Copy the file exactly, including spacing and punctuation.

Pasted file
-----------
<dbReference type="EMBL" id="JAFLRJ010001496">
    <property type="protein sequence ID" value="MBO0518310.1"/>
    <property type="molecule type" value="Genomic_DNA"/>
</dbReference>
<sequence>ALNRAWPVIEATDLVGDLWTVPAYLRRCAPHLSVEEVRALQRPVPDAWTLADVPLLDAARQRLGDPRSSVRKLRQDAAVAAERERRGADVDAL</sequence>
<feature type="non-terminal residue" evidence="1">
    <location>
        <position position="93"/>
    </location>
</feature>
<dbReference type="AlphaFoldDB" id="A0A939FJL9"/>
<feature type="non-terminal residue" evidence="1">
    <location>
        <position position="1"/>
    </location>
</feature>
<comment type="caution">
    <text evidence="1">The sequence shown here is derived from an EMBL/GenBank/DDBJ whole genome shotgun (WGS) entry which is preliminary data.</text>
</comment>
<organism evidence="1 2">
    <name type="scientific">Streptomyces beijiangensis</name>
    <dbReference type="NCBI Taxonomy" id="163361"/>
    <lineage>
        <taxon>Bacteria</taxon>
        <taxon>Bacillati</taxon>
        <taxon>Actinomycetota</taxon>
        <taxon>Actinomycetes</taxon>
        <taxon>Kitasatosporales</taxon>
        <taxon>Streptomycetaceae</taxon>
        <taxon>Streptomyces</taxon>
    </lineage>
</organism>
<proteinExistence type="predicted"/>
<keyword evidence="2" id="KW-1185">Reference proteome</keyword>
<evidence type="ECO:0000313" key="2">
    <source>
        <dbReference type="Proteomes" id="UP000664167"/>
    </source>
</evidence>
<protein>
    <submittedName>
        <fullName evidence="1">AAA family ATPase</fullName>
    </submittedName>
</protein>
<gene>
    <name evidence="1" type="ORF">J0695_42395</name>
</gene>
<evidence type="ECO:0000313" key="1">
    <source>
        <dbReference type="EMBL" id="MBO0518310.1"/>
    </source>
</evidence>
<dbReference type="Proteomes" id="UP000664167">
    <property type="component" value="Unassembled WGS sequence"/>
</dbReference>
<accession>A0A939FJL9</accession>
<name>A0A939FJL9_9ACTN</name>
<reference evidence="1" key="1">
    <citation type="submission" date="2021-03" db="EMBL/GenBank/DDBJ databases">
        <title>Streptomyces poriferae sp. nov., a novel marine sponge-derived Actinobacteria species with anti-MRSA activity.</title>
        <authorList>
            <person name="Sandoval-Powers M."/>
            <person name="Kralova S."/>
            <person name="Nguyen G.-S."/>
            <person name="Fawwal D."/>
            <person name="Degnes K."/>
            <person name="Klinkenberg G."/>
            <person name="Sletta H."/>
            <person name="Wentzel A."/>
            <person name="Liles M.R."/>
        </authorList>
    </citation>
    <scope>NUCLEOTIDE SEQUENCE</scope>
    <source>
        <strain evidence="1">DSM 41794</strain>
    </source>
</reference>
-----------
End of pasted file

<dbReference type="EMBL" id="JAFLRJ010001496">
    <property type="protein sequence ID" value="MBO0518310.1"/>
    <property type="molecule type" value="Genomic_DNA"/>
</dbReference>
<sequence>ALNRAWPVIEATDLVGDLWTVPAYLRRCAPHLSVEEVRALQRPVPDAWTLADVPLLDAARQRLGDPRSSVRKLRQDAAVAAERERRGADVDAL</sequence>
<feature type="non-terminal residue" evidence="1">
    <location>
        <position position="93"/>
    </location>
</feature>
<dbReference type="AlphaFoldDB" id="A0A939FJL9"/>
<feature type="non-terminal residue" evidence="1">
    <location>
        <position position="1"/>
    </location>
</feature>
<comment type="caution">
    <text evidence="1">The sequence shown here is derived from an EMBL/GenBank/DDBJ whole genome shotgun (WGS) entry which is preliminary data.</text>
</comment>
<organism evidence="1 2">
    <name type="scientific">Streptomyces beijiangensis</name>
    <dbReference type="NCBI Taxonomy" id="163361"/>
    <lineage>
        <taxon>Bacteria</taxon>
        <taxon>Bacillati</taxon>
        <taxon>Actinomycetota</taxon>
        <taxon>Actinomycetes</taxon>
        <taxon>Kitasatosporales</taxon>
        <taxon>Streptomycetaceae</taxon>
        <taxon>Streptomyces</taxon>
    </lineage>
</organism>
<proteinExistence type="predicted"/>
<keyword evidence="2" id="KW-1185">Reference proteome</keyword>
<evidence type="ECO:0000313" key="2">
    <source>
        <dbReference type="Proteomes" id="UP000664167"/>
    </source>
</evidence>
<protein>
    <submittedName>
        <fullName evidence="1">AAA family ATPase</fullName>
    </submittedName>
</protein>
<gene>
    <name evidence="1" type="ORF">J0695_42395</name>
</gene>
<evidence type="ECO:0000313" key="1">
    <source>
        <dbReference type="EMBL" id="MBO0518310.1"/>
    </source>
</evidence>
<dbReference type="Proteomes" id="UP000664167">
    <property type="component" value="Unassembled WGS sequence"/>
</dbReference>
<accession>A0A939FJL9</accession>
<name>A0A939FJL9_9ACTN</name>
<reference evidence="1" key="1">
    <citation type="submission" date="2021-03" db="EMBL/GenBank/DDBJ databases">
        <title>Streptomyces poriferae sp. nov., a novel marine sponge-derived Actinobacteria species with anti-MRSA activity.</title>
        <authorList>
            <person name="Sandoval-Powers M."/>
            <person name="Kralova S."/>
            <person name="Nguyen G.-S."/>
            <person name="Fawwal D."/>
            <person name="Degnes K."/>
            <person name="Klinkenberg G."/>
            <person name="Sletta H."/>
            <person name="Wentzel A."/>
            <person name="Liles M.R."/>
        </authorList>
    </citation>
    <scope>NUCLEOTIDE SEQUENCE</scope>
    <source>
        <strain evidence="1">DSM 41794</strain>
    </source>
</reference>